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[REC] 4: Apocalypse

 
 
Film Information
 

Plot: Television reporter Ángela is rescued from the building and taken to an oil tanker to be examined. However, it is unknown whether it is her who is carrying the seed of the mysterious demonic virus.
Release Date: Monday 2nd March 2015
Format: DVD
Director(s): Jaume Balagueró
Cast: Manuela Velasco, Paco Manzanedo, Héctor Colomé
BBFC Certificate: 18
Running Time: 93 mins
Country Of Origin: Spain
Language: Spanish with English subtitles
Review By: Alex Moss
Genre:
 
Film Rating
 
 
 
 
 
2/ 5


 

Bottom Line


A disappointing send-off to a franchise that started strong [REC] 4: Apocalypse unfortunately sinks without a trace.


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Posted February 28, 2015 by

 
Film Review
 
 

[REC] 4: Apocalypse marks the final chapter in the zombie franchise. But what started out in 2007 as a genuinely terrifying found-footage horror soon struggled to keep up that level of pace and terror. Indeed [REC] 3: Genesis was a low-point, only mildly salvaged by the visuals of a bride donning a chainsaw to take revenge on the monsters who ruined her wedding. So it is with some hope that [REC] 4 brings back reporter Angela (Manuela Velasco), the Ellen Ripley of the REC world, to finish what she started.

Opening back in the quarantined building of the first two films a team of special ops, led by Guzman (Paco Manzanedo), plant bombs throughout the building but in the process find and rescue Angela. Waking as someone takes her blood Angela and Guzman soon realise they are on a research ship designed to isolate and kill the demonic viral zombie infection. But with a storm brewing on the horizon things are about to go all Jurassic Park as monsters are unleashed.

Like the third film in the series Apocalypse dispenses with the found-footage in favour of a straight narrative ideal. The result is that this film is never close to replicating the terror of the original two films. Yes it finds ways of telling a deeper story, involving parasites, zombie monkeys and conspiracies, but you always feel cheated out of what you came for; a bloody good horror.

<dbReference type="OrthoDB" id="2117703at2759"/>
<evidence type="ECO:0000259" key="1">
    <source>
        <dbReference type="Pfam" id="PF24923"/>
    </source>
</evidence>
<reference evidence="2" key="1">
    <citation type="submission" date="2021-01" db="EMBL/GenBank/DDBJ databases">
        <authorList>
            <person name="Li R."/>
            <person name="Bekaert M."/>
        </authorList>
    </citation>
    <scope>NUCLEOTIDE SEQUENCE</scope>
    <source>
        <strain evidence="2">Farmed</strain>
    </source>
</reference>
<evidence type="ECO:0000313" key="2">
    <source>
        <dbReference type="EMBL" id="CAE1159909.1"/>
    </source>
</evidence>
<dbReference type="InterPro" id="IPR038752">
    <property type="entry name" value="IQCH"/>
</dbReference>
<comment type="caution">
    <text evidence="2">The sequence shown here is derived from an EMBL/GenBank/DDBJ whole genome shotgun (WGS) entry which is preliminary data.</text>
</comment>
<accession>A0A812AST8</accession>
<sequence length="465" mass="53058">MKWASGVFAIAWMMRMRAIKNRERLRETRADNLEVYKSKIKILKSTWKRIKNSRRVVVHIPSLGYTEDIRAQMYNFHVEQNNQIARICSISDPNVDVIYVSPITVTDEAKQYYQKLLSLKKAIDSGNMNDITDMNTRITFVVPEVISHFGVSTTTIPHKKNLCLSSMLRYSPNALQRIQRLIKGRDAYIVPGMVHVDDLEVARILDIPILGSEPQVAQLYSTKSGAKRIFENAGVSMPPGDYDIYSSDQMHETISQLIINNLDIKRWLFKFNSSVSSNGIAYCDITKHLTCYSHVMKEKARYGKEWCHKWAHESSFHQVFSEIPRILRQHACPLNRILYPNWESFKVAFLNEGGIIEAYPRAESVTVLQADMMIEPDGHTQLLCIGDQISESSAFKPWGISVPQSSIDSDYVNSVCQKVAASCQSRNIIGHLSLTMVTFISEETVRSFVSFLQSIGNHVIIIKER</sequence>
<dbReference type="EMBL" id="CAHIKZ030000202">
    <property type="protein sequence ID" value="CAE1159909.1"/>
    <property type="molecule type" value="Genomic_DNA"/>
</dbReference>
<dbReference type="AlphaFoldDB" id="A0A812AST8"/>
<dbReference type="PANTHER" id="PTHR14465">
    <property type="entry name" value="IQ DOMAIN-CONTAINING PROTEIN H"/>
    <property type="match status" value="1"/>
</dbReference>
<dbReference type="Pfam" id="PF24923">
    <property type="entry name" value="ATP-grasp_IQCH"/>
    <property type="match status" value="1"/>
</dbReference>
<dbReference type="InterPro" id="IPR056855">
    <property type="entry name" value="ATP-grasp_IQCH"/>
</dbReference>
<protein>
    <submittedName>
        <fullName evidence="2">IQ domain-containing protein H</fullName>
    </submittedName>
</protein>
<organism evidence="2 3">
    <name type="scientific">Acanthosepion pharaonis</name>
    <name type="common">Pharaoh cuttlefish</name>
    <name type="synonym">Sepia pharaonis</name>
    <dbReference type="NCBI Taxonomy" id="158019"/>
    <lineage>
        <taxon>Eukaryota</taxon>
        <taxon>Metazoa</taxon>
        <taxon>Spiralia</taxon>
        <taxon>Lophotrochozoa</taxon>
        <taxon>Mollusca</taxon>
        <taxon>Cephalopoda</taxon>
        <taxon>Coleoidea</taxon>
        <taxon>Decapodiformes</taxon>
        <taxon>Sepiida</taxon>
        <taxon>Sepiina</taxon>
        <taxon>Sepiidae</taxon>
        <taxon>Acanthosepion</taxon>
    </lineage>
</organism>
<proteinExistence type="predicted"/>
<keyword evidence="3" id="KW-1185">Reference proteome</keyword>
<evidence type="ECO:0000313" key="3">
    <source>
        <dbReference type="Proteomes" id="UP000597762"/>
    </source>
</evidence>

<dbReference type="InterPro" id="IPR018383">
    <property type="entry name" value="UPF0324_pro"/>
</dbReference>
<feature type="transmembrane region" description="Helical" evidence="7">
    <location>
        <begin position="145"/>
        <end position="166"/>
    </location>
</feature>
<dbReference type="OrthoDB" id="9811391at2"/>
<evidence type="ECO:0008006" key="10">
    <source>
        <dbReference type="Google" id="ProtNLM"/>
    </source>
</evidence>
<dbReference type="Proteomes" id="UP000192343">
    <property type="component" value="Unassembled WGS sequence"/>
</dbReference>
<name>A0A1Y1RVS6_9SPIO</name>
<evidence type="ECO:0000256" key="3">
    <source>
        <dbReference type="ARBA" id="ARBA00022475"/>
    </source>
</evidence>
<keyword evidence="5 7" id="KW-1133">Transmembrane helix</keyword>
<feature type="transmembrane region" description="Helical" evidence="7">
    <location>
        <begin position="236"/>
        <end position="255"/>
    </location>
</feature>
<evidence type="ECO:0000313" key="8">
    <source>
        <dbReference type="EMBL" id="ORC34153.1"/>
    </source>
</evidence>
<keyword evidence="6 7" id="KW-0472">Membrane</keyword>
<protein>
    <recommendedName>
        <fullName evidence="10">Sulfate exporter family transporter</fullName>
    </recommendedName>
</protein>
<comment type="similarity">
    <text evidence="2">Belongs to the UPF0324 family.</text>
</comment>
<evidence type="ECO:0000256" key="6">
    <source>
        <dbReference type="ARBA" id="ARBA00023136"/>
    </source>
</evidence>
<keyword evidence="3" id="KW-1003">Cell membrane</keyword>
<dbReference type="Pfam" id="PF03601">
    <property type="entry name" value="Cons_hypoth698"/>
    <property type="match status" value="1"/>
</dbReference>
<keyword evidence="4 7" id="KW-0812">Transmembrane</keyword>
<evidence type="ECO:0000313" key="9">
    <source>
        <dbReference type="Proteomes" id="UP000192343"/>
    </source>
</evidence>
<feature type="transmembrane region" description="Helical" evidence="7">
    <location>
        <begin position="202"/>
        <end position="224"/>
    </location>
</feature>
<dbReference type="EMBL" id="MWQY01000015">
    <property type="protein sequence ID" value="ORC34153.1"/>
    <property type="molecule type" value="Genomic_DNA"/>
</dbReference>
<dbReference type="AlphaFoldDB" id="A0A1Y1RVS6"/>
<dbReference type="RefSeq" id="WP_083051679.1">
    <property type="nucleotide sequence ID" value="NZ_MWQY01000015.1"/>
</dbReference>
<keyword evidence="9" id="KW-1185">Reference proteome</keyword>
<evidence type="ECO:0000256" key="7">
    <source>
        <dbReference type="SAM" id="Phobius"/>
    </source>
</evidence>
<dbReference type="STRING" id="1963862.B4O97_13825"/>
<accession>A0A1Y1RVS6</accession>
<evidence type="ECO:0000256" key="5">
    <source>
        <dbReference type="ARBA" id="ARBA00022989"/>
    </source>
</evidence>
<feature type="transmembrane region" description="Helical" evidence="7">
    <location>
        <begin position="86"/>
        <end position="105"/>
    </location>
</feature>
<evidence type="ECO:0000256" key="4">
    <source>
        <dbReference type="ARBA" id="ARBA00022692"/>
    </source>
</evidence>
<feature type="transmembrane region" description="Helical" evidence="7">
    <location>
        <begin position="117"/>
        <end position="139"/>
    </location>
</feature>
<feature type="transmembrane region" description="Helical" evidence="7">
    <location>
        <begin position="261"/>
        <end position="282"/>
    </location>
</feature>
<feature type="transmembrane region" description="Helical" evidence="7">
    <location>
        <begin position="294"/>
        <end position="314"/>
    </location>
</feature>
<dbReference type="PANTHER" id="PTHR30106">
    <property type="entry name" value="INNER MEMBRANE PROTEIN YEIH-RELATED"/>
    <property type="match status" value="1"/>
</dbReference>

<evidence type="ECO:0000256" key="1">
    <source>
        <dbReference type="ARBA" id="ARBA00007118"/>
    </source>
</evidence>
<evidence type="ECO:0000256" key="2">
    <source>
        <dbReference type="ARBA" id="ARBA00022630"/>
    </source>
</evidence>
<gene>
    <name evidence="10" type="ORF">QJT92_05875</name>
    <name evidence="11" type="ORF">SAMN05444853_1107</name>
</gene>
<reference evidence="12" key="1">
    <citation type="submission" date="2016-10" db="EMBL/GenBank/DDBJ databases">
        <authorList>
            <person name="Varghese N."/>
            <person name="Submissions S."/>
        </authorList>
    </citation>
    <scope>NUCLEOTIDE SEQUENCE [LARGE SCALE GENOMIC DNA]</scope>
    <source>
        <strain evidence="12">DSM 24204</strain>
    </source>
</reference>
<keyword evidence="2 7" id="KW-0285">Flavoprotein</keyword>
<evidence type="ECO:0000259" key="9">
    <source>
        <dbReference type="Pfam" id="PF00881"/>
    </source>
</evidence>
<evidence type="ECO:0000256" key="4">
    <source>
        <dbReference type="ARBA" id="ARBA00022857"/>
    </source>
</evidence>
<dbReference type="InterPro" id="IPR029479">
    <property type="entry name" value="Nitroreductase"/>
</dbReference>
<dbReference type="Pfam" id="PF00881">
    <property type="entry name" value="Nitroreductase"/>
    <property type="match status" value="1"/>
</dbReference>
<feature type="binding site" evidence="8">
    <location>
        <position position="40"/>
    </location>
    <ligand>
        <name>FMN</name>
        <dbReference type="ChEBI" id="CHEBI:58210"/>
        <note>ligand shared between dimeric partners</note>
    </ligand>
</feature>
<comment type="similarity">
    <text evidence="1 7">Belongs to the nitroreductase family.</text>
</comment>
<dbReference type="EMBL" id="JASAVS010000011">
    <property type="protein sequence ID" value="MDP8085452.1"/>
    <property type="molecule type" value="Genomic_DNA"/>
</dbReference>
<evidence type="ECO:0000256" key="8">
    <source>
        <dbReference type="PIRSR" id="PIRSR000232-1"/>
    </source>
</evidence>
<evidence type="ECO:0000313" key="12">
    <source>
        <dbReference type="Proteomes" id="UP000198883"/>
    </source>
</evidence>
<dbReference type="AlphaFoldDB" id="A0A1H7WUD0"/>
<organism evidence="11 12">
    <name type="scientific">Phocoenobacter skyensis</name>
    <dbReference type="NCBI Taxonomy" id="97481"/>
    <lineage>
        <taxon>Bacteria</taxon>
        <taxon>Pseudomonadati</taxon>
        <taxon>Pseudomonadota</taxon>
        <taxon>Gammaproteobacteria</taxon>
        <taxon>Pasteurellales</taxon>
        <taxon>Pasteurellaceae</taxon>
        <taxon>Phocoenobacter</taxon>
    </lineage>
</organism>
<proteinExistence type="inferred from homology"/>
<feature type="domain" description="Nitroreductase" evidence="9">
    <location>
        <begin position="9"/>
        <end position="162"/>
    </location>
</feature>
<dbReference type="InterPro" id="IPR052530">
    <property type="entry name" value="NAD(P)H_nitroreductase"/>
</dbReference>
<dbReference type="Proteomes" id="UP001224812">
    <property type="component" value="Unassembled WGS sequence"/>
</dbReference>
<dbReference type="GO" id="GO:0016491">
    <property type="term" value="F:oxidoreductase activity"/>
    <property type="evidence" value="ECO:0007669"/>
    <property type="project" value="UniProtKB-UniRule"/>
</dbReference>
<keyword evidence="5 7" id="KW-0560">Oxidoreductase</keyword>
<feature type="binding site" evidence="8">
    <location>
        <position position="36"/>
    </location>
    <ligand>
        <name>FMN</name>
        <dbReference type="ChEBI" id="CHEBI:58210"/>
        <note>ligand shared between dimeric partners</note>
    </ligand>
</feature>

Because Apocalypse’s biggest fault is it’s never scary, not even remotely. It spends most of its time running around confined corridors in the belly of the ship with zombies occasionally jumping out while never giving much care or attention to tension building.

The first two REC films seemed to be drawing inspiration from the Alien franchise; the first a slow-build exercise in a haunted house before the second turned its attention to all out action of introducing guys with guns. It would work to have Apocalypse going down the Alien 3 route, and at a point it looks like it might but it never has the courage of its convictions to make Angela go full zombie pregnant. So by the end the “villain” is the only one doing the sensible thing of trying to kill-off the infection while our heroin is left seemingly scared of water and heights having spent three films battling zombies, perspective it seems is not this girl’s strong suit.

A disappointing send-off to a franchise that started strong [REC] 4: Apocalypse unfortunately sinks without a trace.


Alex Moss Editor

 
Alex Moss’ obsession with film began the moment he witnessed the Alien burst forth from John Hurt’s stomach. It was perhaps ill-advised to witness this aged 6 but much like the beast within Hurt, he became infected by a parasite called ‘Movies’. Rarely away from his computer or a big screen, as he muses on Cinematic Deities, Alex is “more machine now than man. His mind is twisted and evil”. Email: alex.moss@filmjuice.com


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